In the beginning, the program encompassed four neighborhoods, six lay health advisors and an earlier start date, but another COVID surge, snow and scheduling conflicts bumped it down to three neighborhoods, four advisors and a Feb. 19 launch date.
“The other pair was in the old Justice Mobile Home Park,” Dubester said, “and unfortunately, they weren’t able to attend the training, so we couldn’t proceed with them.”
All four aspiring advisors attended a full-day training session on Feb. 19 led in Spanish by UNC’s Dr. Michael Herce inside Iglesia Metodista El Camino UMC in Siler City. There, they learned all they needed to know about COVID testing options, the three authorized vaccines and how they work, as well as how to help people make vaccination or booster plans.
“In addition to a presentation and discussion about these topics, the workshop was comprised of participatory, hands-on practice activities to prepare the lay health advisors for scenarios they may encounter during home visits in the community,” Herce told the News + Record. “For example, the lay health advisors practiced responding to a community member who wants to get vaccinated but faces real-world barriers like transportation difficulties, or community members who believe COVID-19 misinformation and are skeptical or confrontational during an encounter.”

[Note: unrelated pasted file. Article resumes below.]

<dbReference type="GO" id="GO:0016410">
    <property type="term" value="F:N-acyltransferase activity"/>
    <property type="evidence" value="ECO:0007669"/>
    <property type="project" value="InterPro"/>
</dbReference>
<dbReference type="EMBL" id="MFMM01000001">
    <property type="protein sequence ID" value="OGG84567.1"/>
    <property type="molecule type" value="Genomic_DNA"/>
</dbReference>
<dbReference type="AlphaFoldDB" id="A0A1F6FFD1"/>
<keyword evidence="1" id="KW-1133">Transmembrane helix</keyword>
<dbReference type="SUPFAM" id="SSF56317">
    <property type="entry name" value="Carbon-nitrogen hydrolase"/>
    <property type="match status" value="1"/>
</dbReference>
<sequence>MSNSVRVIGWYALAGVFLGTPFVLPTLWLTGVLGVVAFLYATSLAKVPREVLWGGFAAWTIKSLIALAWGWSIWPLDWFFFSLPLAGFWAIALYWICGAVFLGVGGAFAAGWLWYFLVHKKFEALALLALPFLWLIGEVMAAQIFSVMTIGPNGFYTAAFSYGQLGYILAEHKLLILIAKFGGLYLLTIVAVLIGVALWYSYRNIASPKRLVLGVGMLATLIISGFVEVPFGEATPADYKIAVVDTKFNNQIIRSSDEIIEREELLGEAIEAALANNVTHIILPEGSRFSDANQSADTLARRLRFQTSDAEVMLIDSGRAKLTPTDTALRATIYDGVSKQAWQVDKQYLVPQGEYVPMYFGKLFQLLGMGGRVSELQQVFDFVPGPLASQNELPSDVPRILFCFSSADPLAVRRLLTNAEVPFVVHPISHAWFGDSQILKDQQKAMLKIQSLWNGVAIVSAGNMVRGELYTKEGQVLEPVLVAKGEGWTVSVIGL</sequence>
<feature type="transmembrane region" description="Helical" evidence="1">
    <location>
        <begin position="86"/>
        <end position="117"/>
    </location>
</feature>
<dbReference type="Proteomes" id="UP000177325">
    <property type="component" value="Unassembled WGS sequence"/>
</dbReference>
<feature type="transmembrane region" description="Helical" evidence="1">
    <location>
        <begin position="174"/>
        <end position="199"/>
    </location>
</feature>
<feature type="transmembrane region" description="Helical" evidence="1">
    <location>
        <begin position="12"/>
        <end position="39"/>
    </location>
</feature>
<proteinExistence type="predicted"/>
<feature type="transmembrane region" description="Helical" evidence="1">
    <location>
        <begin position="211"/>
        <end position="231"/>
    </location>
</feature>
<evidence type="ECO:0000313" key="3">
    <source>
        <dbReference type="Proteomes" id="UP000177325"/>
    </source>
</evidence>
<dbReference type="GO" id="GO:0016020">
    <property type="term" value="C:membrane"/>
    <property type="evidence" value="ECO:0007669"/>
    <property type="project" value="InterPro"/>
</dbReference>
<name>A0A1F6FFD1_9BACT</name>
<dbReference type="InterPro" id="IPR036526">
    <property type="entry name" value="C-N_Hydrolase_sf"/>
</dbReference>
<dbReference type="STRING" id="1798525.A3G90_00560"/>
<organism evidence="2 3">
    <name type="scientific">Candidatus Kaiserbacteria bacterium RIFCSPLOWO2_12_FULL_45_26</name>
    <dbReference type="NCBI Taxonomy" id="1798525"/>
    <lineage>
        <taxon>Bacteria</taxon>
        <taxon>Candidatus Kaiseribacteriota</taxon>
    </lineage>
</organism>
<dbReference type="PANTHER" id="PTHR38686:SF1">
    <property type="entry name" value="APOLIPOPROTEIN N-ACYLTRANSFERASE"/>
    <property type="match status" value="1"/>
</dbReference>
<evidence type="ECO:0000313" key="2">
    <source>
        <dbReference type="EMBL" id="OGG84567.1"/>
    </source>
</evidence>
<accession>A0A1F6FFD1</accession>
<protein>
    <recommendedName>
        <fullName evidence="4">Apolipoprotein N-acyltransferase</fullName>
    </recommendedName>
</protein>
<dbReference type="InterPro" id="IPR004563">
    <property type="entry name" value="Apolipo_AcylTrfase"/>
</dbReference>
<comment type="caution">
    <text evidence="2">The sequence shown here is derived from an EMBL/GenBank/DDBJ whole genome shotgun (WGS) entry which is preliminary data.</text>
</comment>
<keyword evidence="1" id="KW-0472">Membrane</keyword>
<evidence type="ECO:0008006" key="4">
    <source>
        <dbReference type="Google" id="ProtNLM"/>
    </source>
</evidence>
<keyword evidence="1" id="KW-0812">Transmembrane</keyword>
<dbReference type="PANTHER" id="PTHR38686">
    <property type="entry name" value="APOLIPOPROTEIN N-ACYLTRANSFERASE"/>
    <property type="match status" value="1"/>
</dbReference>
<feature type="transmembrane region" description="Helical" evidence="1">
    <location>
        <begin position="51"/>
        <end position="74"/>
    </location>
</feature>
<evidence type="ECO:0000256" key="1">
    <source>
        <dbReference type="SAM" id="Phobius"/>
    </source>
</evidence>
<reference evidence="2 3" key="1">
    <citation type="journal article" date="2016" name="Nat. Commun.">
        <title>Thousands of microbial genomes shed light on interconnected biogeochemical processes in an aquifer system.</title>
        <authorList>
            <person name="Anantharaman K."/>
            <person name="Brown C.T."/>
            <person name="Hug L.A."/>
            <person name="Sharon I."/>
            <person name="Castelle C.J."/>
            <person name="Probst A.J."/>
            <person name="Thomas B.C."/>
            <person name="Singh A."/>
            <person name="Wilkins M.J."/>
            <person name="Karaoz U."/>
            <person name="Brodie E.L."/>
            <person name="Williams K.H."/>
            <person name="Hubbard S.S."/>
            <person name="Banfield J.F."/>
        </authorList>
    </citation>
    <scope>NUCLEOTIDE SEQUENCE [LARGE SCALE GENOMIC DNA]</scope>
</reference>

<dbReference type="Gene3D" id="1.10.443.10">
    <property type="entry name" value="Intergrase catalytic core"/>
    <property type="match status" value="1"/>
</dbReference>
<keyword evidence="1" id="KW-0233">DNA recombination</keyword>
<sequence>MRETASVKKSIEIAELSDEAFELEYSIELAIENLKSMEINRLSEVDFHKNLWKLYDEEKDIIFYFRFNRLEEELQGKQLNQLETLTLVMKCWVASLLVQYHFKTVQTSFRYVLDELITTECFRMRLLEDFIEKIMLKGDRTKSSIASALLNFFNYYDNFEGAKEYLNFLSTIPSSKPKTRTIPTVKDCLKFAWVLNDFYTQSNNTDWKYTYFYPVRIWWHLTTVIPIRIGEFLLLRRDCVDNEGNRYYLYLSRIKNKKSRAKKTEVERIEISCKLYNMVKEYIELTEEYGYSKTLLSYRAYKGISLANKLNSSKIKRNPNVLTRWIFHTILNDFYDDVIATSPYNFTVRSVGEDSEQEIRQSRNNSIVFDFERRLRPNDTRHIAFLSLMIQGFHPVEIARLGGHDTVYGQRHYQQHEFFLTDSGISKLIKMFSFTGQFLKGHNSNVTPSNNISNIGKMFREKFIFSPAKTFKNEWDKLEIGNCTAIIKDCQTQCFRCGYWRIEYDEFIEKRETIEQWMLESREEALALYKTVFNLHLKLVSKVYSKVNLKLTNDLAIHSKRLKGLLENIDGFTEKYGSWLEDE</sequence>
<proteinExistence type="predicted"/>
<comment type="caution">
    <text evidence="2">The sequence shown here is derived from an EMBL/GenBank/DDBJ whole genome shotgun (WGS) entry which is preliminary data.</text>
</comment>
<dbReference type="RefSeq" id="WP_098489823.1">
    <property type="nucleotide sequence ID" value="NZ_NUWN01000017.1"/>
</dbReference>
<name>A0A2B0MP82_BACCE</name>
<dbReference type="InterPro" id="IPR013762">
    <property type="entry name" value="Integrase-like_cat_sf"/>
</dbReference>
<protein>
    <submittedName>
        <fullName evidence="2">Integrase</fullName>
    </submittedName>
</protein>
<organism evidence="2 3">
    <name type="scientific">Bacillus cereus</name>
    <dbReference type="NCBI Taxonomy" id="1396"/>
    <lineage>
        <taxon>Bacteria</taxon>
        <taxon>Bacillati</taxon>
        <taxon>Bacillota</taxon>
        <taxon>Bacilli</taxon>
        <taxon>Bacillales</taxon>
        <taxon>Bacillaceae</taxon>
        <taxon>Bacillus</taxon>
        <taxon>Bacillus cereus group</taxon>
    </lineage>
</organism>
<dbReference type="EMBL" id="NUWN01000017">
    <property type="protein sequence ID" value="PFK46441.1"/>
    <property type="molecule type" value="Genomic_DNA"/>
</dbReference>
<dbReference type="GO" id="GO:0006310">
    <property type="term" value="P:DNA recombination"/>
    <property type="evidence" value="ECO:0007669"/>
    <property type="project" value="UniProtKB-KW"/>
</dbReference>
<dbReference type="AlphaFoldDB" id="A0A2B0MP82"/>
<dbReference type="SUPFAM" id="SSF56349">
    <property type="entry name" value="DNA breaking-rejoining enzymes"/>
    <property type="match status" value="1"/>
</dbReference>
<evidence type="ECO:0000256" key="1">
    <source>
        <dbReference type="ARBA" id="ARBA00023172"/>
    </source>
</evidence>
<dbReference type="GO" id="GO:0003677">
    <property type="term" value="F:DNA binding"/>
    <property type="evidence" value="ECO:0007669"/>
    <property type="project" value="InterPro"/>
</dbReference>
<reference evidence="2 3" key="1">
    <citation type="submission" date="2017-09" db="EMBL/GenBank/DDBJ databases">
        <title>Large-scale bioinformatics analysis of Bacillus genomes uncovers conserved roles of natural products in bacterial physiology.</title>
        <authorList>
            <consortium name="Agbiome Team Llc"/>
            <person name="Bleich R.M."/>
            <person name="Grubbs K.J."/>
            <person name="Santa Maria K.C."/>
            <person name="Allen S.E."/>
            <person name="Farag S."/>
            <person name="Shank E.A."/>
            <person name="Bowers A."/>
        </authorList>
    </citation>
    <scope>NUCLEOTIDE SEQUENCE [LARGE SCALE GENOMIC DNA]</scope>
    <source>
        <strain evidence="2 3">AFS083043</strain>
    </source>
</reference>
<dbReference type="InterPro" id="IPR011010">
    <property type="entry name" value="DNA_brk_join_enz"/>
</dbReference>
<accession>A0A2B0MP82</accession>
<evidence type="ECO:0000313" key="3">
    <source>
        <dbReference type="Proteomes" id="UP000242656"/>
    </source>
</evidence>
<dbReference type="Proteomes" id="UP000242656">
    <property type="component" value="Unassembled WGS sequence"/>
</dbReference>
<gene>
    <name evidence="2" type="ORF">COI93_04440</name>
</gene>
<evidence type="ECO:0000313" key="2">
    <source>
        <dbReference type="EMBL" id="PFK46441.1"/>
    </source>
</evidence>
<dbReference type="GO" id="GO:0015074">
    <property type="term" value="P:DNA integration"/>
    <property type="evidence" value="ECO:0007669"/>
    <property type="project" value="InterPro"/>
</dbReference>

Then the Monday after training, the real work began: All four went out for the first time to their assigned communities to knock on doors under staff supervision. Dubester accompanied Martinez and Tavera around Santa Fe Circle, while Deputy Director Hannia Benitez accompanied Herrera and Uribe-Arraiza around Love’s Creek.
“That went great,” Dubester said. “They were doing great, and they really absorbed a lot of the information that we threw at them and got very comfortable doing this, and so now they’re on their own knocking on doors.”
Of the six houses she visited with Martinez and Tavera, four agreed to a follow-up phone call with the Hispanic Liaison to set up vaccination appointments.